‘Fun for who?’ Martin murmured, in a voice that didn’t invite a reply. ‘OK, Adam, you’re free to go. I’ll see you at our next session.’
Adam lifted his hand in a goodbye wave. In the strangest way, he was looking forward to that.
* * *
When Adam stepped out of the tall office building on Main Street, the snow was still falling, forming a fresh blanket of white on the ground. It was the first winter storm for the valley – though in Cutler’s Gap, where Adam lived in his cabin, they’d had snow for weeks.
He had a few jobs to do while he was here in the town – letters to mail out and some supplies to buy. Things he couldn’t buy in Cutler’s Gap, with their single convenience store and run-down old bar. Though he liked the isolation, the lack of amenities could sometimes be a pain in the ass.
All the shops were decorated for the season, their white wooden windows framed with twinkling lights, to highlight the displays inside. The street was decorated, too – the lamp-posts were spiralled with red tinsel from the ground to the top, with lights strung between them. And in the centre square, next to the bandstand, was a huge Christmas tree, standing proudly with a large star affixed to the top.
It was all ready for the Christmas parade, due to take place the following week. It drew visitors from throughout the state, and sometimes beyond, people desperate to enjoy the old-fashioned Christmas they rarely saw anywhere except on their television screens. Adam could remember the parade from his younger years – the intense excitement they’d felt as the band started to play, the way the firemen would throw candy out of the truck, while all the kids gathered around with their hands cupped out. It was a relic from a more innocent time.
Ironic, really, that he’d tried to escape LA and the nostalgia for small-town Christmases, and somehow he was back in the real thing.
It was nearly five by the time he’d finished his errands and bought a coffee to go from the Blue Bear café. The sky was already darkening behind the layer of snow clouds, the sun having given up her fight against the encroaching grey. Adam balanced his Styrofoam cup on the roof of his dark red Chevy truck, and slid his keys into the lock, releasing the door. He threw his bags on the passenger seat and then slid inside, gingerly starting the engine up.
He’d had this truck for years. It had spent most of the last decade in his parents’ garage, surrounded by sleeker, shinier models. But there was something about its familiarity, its solidness, which stopped him from upgrading. Plus it was reliable on the old mountain roads, like a Sherman tank on the slippery ice. That counted for something when a short drive could mean taking your life in your hands.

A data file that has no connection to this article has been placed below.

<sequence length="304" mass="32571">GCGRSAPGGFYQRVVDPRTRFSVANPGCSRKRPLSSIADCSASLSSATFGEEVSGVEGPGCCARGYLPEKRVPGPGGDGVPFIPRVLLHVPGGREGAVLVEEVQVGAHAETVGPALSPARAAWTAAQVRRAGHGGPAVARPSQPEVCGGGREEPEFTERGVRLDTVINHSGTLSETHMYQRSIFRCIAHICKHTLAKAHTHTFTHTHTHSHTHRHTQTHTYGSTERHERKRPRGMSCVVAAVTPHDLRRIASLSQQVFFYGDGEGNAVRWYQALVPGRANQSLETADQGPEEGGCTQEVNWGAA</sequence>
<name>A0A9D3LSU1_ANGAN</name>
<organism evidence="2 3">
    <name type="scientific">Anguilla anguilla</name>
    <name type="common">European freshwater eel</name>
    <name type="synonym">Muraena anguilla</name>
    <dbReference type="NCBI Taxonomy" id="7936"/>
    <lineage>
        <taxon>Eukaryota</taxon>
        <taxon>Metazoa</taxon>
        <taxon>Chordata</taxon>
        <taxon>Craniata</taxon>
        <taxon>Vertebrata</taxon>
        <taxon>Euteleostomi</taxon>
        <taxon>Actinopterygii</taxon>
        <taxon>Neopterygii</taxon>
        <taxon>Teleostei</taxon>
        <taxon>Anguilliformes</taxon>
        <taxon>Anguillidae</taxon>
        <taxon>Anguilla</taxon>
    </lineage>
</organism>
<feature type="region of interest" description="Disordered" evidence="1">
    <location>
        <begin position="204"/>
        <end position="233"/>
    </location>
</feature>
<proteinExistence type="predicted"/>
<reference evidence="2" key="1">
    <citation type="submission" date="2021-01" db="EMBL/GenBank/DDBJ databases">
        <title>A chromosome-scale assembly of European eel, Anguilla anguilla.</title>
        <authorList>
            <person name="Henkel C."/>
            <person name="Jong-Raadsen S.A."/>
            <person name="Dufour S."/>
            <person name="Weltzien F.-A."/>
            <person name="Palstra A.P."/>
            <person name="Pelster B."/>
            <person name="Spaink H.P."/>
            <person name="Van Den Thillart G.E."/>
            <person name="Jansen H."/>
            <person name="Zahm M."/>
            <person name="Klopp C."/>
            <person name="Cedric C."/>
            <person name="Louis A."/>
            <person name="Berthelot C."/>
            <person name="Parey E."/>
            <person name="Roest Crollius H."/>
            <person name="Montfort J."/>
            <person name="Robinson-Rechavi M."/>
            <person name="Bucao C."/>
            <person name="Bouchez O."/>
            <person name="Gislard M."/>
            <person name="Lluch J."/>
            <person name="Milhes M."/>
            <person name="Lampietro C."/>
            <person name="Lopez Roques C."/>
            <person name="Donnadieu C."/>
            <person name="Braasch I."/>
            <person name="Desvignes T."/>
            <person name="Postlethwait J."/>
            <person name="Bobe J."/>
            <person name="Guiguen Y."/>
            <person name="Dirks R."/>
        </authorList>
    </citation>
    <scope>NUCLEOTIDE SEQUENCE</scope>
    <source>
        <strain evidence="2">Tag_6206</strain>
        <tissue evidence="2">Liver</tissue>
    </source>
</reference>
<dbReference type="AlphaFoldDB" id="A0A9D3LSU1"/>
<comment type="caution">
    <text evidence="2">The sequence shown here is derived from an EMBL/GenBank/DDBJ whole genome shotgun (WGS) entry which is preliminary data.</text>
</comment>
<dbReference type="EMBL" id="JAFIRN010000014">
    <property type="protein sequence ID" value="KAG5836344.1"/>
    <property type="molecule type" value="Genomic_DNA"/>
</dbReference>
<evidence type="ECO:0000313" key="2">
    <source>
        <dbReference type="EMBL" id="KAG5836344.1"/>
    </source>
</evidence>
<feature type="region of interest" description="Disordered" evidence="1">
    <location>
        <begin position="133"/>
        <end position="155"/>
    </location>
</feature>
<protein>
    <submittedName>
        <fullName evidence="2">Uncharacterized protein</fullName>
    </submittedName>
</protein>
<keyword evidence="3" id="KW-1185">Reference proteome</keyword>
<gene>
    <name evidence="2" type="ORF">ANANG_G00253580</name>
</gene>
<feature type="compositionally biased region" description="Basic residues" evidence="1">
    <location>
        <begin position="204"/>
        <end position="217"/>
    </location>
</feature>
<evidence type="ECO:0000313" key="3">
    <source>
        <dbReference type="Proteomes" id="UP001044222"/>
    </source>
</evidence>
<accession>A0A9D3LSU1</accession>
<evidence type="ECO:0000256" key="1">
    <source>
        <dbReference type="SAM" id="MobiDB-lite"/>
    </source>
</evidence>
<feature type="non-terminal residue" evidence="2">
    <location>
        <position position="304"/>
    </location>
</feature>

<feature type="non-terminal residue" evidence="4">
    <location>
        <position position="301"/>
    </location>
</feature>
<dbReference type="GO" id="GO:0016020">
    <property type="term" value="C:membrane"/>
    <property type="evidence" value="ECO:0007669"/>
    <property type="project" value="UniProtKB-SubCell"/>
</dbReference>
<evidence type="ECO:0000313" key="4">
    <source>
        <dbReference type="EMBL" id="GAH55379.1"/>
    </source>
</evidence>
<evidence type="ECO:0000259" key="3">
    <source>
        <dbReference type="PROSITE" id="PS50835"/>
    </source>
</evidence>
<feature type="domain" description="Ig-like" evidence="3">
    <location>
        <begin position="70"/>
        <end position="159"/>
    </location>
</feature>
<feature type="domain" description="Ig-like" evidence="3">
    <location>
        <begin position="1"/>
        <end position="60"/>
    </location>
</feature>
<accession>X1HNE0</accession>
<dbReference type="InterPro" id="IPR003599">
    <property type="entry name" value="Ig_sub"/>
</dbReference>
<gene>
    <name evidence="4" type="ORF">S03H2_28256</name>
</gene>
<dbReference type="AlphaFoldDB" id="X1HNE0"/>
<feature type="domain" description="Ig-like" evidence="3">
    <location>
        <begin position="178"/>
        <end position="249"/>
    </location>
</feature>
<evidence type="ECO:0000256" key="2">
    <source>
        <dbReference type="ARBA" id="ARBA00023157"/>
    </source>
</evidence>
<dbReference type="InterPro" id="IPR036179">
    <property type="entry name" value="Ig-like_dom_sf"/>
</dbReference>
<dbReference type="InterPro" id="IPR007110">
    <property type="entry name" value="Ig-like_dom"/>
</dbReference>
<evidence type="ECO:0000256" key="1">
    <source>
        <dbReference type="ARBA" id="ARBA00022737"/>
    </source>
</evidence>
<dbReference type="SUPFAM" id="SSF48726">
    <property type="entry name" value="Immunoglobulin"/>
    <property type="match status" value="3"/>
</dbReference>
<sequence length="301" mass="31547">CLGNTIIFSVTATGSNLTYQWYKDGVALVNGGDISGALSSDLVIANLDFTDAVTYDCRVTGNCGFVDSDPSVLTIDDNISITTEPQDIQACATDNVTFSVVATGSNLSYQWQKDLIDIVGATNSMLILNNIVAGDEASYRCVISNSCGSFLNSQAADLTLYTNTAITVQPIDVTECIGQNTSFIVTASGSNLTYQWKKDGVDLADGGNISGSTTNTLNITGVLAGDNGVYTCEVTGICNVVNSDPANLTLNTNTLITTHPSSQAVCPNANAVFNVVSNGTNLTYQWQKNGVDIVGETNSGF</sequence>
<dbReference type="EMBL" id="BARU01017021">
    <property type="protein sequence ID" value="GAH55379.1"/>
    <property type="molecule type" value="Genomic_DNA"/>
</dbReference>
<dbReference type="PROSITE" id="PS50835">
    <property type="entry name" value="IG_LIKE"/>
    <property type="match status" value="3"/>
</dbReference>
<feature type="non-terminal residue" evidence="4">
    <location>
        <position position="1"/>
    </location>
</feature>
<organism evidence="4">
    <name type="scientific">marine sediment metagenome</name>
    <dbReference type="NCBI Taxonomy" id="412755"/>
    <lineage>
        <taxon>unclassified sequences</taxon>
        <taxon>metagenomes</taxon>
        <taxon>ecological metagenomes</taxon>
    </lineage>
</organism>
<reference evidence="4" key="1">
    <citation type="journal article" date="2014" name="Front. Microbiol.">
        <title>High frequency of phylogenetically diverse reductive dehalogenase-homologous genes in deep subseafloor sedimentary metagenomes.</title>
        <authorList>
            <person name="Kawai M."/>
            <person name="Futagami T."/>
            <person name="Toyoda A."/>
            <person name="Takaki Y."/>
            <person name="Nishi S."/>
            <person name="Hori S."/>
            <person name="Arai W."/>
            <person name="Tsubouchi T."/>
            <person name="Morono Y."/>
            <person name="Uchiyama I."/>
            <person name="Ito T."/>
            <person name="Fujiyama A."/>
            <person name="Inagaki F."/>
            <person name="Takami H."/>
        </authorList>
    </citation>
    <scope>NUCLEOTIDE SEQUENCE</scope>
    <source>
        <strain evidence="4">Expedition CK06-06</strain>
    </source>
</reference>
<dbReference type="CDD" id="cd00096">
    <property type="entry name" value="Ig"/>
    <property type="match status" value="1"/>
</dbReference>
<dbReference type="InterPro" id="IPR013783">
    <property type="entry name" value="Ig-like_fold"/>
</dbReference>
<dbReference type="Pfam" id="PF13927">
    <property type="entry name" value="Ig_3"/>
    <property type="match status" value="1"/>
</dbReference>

Of course, short was a relative term. In this case it meant little over an hour for him to ascend the mountains and drive back to Cutler’s Gap. Everything was spread out in West Virginia – it wasn’t unheard of for somebody to drive two or three hours for a fresh loaf of bread.
He pressed his foot on the gas, revving the engine up, then slid the gear into drive. It was time to go home. And as he pulled out of his parking space and into the main road, Adam realised that’s exactly what his cabin in the woods had come to mean to him.
Kitty leaned forward, her nose only inches away from the windshield as she switched the wipers on to top speed. This had seemed like such a good idea a few hours ago, as she stepped onto the aeroplane at LAX, and was directed by an over-fawning flight attendant to the first-class cabin.
Three hours of pure luxury. Now there was an experience she’d probably never have again.
Her drive from Washington Dulles Airport to West Virginia was more like third class. The four-wheel drive she’d been told would be waiting for her at the airport had turned out to be a compact Kia. It was still better than any car she’d ever owned, but apparently it hated snowy mountain roads. But then again, so did Kitty.
The snow was falling thick and fast, the flakes coating the windshield no matter how fast she tried to wipe them. She kept her foot gingerly pressed on the accelerator as she tried to slow her breathing. There was no point in panicking; she’d only make things worse.
A glance at the GPS on the dashboard told her she was less than twenty minutes away from her destination. Or at least from the town nearby. Though Cutler’s Gap appeared in the choices on the GPS menu, the address for Mountain’s Reach – where the Klein family were staying – seemed completely elusive.